A toad more traveled: the heterogeneous invasion dynamics of cane toads in Australia

Urban, Mark C., Phillips, Ben L., Skelly, David K., and Shine, Richard (2008) A toad more traveled: the heterogeneous invasion dynamics of cane toads in Australia. American Naturalist, 171 (3). E134-E148.

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Abstract

To predict the spread of invasive species, we need to understand the mechanisms that underlie their range expansion. Assuming random diffusion through homogeneous environments, invasions are expected to progress at a constant rate. However, environmental heterogeneity is expected to alter diffusion rates, especially by slowing invasions as populations encounter suboptimal environmental conditions. Here, we examine how environmental and landscape factors affect the local invasion speeds of cane toads (Chaunus [Bufo] marinus) in Australia. Using high‐resolution cane toad data, we demonstrate heterogeneous regional invasion dynamics that include both decelerating and accelerating range expansions. Toad invasion speed increased in regions characterized by high temperatures, heterogeneous topography, low elevations, dense road networks, and high patch connectivity. Regional increases in the toad invasion rate might be caused by environmental conditions that facilitate toad reproduction and movement, by the evolution of long‐distance dispersal ability, or by some combination of these factors. In any case, theoretical predictions that neglect environmental influences on dispersal at multiple spatial scales may prove to be inaccurate. Early predictions of cane toad range expansion rates that assumed constant diffusion across homogeneous landscapes already have been proved wrong. Future attempts to predict range dynamics for invasive species should consider heterogeneity in (1) the environmental factors that determine dispersal rates and (2) the mobility of invasive populations because dispersal‐relevant traits can evolve in exotic habitats. As an invasive species spreads, it is likely to encounter conditions that influence dispersal rates via one or both of these mechanisms.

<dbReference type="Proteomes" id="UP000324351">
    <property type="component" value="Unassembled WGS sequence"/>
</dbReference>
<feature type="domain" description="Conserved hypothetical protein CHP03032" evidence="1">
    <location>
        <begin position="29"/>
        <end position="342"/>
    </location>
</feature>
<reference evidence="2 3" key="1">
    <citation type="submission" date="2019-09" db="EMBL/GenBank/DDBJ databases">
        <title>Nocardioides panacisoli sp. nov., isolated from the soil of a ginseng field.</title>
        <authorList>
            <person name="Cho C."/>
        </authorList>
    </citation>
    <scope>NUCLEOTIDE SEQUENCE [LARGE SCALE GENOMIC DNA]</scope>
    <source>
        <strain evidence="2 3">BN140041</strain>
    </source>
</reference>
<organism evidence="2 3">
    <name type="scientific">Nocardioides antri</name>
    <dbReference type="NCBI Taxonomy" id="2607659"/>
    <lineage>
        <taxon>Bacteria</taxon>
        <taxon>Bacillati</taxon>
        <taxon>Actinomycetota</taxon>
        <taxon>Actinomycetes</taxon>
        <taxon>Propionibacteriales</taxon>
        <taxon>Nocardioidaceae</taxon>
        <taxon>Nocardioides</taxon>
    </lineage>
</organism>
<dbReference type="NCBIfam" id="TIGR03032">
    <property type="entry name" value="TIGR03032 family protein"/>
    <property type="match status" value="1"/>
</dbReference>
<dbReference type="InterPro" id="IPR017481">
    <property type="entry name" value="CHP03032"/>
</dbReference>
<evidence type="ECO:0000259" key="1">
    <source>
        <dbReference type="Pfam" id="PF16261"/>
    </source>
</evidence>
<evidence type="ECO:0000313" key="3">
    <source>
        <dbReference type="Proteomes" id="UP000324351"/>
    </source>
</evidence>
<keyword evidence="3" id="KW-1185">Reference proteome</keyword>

Item ID: 27585
Item Type: Article (Research - C1)
ISSN: 1537-5323
Keywords: range models, dispersal evolution, niche expansion, invasion biology
Funders: MacMillan Center for International and Area Studies, Yale University, Australian Research Council (ARC)
Date Deposited: 07 Jun 2013 09:15
FoR Codes: 06 BIOLOGICAL SCIENCES > 0602 Ecology > 060207 Population Ecology @ 100%
SEO Codes: 96 ENVIRONMENT > 9604 Control of Pests, Diseases and Exotic Species > 960405 Control of Pests, Diseases and Exotic Species at Regional or Larger Scales @ 100%
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